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America's Best Wine Country Restaurants

The dining room at Farm to Fork, in Oregon’s Willamette Valley.

Photo: Steve Kepple

Scopa, Healdsburg, California

Named after one of Italy’s most popular—and loudest—card games, this understated Sonoma County trattoria telegraphs authenticity and delivers with cooking that gets the details right. One bite of tomato-braised tripe or marinated sardines is enough to conjure up every trip to Italy you’ve ever (or never) taken.
What to Eat:
Sauces, confits, and ragùs stand out, including the wild-boar Bolognese served with house-made tagliatelle.
What to Drink:
The wine list is a delightful amalgamation of the unsung, obscure, and hard-to-find, including Germano Ettore’s fragrant, versatile 2007 Langhe Nebbiolo ($42), declassified Barolo from the latest in a string of superb vintages. Dinner for two $60.

Blu, Glen Arbor, Michigan

The Leelanau Peninsula’s bracing Pinot Blanc and Pinot Gris—and its spectacular scenery—have begun drawing wine tourists to the eastern edge of Lake Michigan. At his 10-table lakefront dining room tucked beside a condominium complex, Randy Chamberlain emphasizes regional ingredients—down to the fir-needle soap in the restroom—and cooks perfectly composed dishes for diners ogling sunsets over the water.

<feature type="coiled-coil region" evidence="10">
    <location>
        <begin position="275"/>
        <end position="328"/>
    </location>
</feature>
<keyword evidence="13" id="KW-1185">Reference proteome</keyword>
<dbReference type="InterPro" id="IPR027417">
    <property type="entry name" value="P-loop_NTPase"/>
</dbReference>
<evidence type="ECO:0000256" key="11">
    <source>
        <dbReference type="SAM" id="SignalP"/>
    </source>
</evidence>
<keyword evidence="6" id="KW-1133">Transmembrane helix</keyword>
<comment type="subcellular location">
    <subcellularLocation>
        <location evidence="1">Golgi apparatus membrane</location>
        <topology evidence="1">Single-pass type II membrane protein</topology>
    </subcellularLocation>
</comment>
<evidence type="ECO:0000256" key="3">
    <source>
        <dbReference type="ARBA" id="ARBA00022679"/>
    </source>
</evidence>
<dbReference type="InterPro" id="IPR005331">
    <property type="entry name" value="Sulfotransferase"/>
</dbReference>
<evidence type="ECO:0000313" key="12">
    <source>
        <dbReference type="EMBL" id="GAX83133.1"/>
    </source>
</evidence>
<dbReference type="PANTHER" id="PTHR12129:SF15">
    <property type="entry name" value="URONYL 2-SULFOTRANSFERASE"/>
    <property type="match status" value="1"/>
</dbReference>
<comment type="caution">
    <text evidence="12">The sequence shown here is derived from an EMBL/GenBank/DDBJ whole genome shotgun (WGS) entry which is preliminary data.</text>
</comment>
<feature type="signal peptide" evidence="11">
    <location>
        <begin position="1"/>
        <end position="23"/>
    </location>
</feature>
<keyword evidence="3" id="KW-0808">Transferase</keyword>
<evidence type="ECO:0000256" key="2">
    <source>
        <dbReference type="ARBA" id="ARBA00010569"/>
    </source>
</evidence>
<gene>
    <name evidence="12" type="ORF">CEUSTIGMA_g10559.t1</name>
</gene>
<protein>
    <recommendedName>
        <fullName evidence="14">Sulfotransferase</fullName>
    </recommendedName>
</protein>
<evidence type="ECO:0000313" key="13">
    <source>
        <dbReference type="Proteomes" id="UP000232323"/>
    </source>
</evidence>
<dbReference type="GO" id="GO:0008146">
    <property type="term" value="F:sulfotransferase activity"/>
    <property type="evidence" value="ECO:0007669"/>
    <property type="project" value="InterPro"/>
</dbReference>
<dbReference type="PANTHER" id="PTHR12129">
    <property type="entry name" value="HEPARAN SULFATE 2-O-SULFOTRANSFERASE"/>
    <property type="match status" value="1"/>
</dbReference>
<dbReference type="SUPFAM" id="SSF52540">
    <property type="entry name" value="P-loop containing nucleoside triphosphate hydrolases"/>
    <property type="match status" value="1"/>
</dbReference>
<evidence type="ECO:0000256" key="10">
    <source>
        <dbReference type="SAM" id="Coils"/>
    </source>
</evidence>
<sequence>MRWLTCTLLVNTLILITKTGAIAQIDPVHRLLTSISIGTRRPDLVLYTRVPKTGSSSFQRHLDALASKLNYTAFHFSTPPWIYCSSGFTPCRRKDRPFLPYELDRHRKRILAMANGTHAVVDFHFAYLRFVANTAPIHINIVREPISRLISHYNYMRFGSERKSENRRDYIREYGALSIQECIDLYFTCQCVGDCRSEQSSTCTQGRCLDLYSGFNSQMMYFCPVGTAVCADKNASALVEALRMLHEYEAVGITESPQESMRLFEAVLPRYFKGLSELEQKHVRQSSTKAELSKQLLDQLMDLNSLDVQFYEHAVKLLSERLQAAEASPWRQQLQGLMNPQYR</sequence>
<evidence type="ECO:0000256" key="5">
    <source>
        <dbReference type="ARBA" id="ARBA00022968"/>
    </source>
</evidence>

What to Eat:
White-tail venison with dried cherries and port-wine jus is a house standard.
What to Drink:
Brys Estate’s 2007 Signature Red, a lush three-grape blend from the Old Mission Peninsula across the bay ($58). Dinner for two $120.

Moro’s Table, Auburn, New York

Edward Moro did stints in Napa and Oregon wine country before becoming head chef at the Mirbeau Inn & Spa, in the Finger Lakes resort town of Skaneateles. This summer, he opened the informal Moro’s Table in nearby Auburn, serving an eclectic mix of small plates, sushi, and robust main dishes that showcase his wide-ranging talent.
What to Eat:
Daily specials such as slow-cooked veal with risotto (Wednesday) and lobster bouillabaisse (Friday) reflect Moro’s affection for Continental comfort food.
What to Drink:
An ever-changing selection of wines by the glass, priced from $5.50 to $14, always includes at least half a dozen from the Finger Lakes, including top producers such as Glenora. Dinner for two $70.

Bruce Schoenfeld is T+L’s wine and spirits editor.


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